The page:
Talking about the strain on police resources Lord Paddick said: "Decriminalising personal possession will free up vital police resources to go after drug dealers, ensure addicts get treatment and social users get the education they need to keep them safe. Liberal Democrats are the only party prepared to tackle the harm drugs cause, while Labour and Tory Parties pointlessly seek to look tougher on crime without addressing the real issues."

In relation to medicinal cannabis, Lord Paddick added: "There can be absolutely no justification for serious ill people, prescribed medicine by a doctor, to be forced to become drug smugglers. We cannot continue to have a situation where people are forced to go to Holland to get prescriptions filled, and risk having their medicine seized at the border. We aren’t talking about fake prescriptions for those wishing to get high. We are talking about properly prescribed doses of pain relief for those with serious conditions. The Government needs to justify why these people shouldn’t be given access to the treatment they need."

Greens attack the Tories’ ‘war on welfare’

Green Party Work and Pensions spokesperson Jonathan Bartley has launched a blistering attack on the government’s “war on welfare”, accusing the Tories of “kicking people when they are down”. The attack came in response to a speech by David Cameron on welfare.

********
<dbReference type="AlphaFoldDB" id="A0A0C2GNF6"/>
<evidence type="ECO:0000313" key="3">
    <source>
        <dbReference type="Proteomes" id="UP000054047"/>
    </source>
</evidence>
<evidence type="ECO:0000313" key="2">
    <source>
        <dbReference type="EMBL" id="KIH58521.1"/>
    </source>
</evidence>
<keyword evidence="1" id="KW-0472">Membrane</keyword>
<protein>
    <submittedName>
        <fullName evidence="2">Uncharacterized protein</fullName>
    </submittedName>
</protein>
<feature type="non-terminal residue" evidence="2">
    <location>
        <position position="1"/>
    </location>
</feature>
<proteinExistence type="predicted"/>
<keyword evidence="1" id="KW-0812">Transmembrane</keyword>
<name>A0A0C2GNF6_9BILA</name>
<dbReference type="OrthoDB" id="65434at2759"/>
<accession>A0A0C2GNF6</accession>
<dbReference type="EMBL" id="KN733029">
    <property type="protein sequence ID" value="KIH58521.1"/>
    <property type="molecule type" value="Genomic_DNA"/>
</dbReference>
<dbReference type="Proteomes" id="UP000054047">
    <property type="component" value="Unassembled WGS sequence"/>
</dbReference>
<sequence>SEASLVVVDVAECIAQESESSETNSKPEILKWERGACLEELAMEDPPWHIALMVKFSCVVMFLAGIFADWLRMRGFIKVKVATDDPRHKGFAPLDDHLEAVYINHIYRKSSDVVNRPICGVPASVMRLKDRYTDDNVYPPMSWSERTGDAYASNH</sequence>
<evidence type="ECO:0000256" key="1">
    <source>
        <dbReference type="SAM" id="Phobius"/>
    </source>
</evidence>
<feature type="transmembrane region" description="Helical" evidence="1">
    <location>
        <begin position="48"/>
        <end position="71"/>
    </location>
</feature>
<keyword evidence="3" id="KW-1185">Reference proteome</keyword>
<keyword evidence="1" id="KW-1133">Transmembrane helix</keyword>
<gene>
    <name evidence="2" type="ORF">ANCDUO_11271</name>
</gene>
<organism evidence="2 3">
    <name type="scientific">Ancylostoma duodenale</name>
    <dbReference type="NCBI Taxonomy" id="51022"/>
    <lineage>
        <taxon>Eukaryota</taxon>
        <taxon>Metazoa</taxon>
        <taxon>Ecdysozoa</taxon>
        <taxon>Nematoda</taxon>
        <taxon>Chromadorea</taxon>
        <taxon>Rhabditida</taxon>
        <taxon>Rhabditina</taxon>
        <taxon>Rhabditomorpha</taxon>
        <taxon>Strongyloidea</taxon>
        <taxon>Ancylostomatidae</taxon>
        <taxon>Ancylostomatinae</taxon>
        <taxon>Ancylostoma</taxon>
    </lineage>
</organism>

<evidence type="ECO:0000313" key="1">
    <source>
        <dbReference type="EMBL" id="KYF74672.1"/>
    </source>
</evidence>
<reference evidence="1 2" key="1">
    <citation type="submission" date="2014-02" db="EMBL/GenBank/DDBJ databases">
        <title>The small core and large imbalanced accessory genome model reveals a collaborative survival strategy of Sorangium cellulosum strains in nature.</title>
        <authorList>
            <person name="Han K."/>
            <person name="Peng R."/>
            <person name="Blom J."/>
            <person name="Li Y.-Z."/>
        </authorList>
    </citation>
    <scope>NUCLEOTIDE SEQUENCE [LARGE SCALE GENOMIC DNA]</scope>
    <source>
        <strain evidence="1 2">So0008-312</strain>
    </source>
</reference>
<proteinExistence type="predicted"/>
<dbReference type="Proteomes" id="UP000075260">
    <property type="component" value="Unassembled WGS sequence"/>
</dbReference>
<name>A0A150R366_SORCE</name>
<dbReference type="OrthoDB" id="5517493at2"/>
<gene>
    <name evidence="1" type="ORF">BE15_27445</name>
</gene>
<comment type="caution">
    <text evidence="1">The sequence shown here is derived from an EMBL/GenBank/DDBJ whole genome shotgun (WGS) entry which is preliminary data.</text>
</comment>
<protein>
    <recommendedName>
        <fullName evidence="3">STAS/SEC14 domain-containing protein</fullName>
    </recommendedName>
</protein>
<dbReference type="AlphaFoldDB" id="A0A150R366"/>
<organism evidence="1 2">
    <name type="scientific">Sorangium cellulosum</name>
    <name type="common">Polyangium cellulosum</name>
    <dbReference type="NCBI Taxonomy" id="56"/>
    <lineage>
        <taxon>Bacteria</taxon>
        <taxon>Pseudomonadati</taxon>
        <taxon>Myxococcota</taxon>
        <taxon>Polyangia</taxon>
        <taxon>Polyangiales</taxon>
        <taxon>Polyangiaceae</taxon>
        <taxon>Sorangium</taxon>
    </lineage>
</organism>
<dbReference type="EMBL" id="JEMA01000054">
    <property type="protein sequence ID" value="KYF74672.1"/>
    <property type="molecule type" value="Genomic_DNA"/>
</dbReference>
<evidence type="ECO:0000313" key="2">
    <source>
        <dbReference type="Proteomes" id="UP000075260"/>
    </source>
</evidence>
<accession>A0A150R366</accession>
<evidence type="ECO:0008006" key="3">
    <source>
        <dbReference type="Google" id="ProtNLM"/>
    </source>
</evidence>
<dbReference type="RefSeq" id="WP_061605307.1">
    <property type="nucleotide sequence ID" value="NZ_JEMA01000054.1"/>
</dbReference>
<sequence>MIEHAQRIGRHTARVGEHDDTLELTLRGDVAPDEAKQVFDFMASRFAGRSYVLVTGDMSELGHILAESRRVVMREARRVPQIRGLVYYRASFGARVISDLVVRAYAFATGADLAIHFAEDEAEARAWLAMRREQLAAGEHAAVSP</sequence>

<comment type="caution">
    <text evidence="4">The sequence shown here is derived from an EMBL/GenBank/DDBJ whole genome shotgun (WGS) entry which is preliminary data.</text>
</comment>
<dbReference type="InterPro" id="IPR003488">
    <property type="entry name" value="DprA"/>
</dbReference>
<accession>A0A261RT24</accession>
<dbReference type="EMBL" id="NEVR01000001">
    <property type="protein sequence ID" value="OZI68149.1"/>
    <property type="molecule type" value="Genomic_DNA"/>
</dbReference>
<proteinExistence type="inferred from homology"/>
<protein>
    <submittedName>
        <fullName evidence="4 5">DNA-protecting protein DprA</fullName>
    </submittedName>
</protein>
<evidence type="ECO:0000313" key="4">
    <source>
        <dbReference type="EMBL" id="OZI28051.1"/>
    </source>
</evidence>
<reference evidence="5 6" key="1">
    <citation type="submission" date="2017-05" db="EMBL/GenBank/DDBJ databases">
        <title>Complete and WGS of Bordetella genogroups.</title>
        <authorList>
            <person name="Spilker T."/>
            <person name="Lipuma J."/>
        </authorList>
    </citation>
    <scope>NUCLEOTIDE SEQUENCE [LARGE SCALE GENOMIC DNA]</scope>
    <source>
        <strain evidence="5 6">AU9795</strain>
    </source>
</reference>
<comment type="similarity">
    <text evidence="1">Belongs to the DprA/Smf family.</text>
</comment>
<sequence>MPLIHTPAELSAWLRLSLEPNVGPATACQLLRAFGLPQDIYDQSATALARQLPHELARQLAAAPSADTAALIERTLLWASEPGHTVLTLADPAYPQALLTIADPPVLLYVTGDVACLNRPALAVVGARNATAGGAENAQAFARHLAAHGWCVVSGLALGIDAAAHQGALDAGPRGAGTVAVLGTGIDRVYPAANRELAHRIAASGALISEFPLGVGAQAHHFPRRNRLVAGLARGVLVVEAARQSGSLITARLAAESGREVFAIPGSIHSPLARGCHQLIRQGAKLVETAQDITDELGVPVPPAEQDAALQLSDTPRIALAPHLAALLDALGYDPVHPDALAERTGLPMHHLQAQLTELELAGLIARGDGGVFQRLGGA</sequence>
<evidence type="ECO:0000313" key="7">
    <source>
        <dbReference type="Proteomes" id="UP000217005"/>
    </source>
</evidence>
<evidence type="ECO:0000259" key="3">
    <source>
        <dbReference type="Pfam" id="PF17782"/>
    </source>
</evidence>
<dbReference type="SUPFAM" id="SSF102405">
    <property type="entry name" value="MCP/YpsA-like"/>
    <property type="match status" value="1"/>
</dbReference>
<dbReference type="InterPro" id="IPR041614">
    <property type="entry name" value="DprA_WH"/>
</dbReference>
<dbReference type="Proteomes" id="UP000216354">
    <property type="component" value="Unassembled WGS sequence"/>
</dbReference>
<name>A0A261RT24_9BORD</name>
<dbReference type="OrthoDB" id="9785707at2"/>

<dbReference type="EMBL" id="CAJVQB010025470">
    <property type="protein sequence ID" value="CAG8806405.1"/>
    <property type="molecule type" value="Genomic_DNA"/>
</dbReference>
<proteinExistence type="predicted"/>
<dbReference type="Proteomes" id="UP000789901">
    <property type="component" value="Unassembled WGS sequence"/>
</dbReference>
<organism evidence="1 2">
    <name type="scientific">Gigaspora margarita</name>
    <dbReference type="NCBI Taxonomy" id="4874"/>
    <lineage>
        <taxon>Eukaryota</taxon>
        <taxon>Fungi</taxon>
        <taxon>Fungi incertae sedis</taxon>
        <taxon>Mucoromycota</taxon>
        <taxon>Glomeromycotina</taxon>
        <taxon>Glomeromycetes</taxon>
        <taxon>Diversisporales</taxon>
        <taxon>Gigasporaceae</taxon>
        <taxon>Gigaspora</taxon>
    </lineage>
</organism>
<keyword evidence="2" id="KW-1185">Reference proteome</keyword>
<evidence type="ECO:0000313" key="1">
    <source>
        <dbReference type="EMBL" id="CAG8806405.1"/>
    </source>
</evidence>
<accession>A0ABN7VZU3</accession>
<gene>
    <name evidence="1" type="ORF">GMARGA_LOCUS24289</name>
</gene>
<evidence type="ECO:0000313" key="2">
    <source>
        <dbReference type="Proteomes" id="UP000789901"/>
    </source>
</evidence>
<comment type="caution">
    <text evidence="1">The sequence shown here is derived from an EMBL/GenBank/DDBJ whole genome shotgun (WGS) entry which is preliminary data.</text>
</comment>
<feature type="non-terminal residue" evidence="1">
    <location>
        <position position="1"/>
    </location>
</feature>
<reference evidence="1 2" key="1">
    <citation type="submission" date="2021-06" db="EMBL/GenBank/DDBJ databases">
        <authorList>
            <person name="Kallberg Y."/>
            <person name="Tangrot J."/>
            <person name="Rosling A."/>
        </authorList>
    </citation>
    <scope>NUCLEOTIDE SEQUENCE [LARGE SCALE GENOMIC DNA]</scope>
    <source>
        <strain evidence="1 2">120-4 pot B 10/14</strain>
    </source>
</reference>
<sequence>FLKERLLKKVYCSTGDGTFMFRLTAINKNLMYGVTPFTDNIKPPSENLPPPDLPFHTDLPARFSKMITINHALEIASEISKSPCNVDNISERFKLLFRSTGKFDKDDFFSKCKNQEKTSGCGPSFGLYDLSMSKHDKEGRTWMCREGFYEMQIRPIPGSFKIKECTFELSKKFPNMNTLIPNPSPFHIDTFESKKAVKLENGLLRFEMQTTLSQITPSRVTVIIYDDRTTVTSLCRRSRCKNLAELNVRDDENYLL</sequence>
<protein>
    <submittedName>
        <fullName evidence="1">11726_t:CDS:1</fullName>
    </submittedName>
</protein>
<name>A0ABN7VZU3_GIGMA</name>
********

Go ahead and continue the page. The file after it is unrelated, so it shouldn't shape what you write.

Jonathan Bartley said: "The Conservative war on welfare is incoherent, misguided and based on ideology rather than reality. Welfare is an investment which helps people to build a decent life, not something that 'papers over the cracks with a veneer of fairness'. The social security of millions is being threatened in a way we haven't seen since the modern welfare state was set up. The best way to help people into work is to support them, not kick them when they are down. Conservative sanctions are creating barriers and making it harder, not easier, to find a job. These sanctions should be scrapped, not extended to those claiming tax credits."

Continuing his attack on the Tories, Mr Bartlett said: "Cutting tax credits would take away a crucial lifeline which enables many people to stay in work, while the shambolic new Universal Credit system also has an in-built disincentive to work. For every £100 someone on Universal Credit earns, £65 of support is lost. If the government wants to make work pay it should make the minimum wage a Living Wage. Not only would this save £2.4bn in tax credits, it would also raise £1.5bn in tax revenues. Reducing the pernicious household benefit cap and closing the Independent Living Fund places the burden of the government’s austerity programme on the shoulders of the most vulnerable. Such cuts are another example of the government failing the disabled, as just 9% of participants on the ill-conceived work programme ever find work."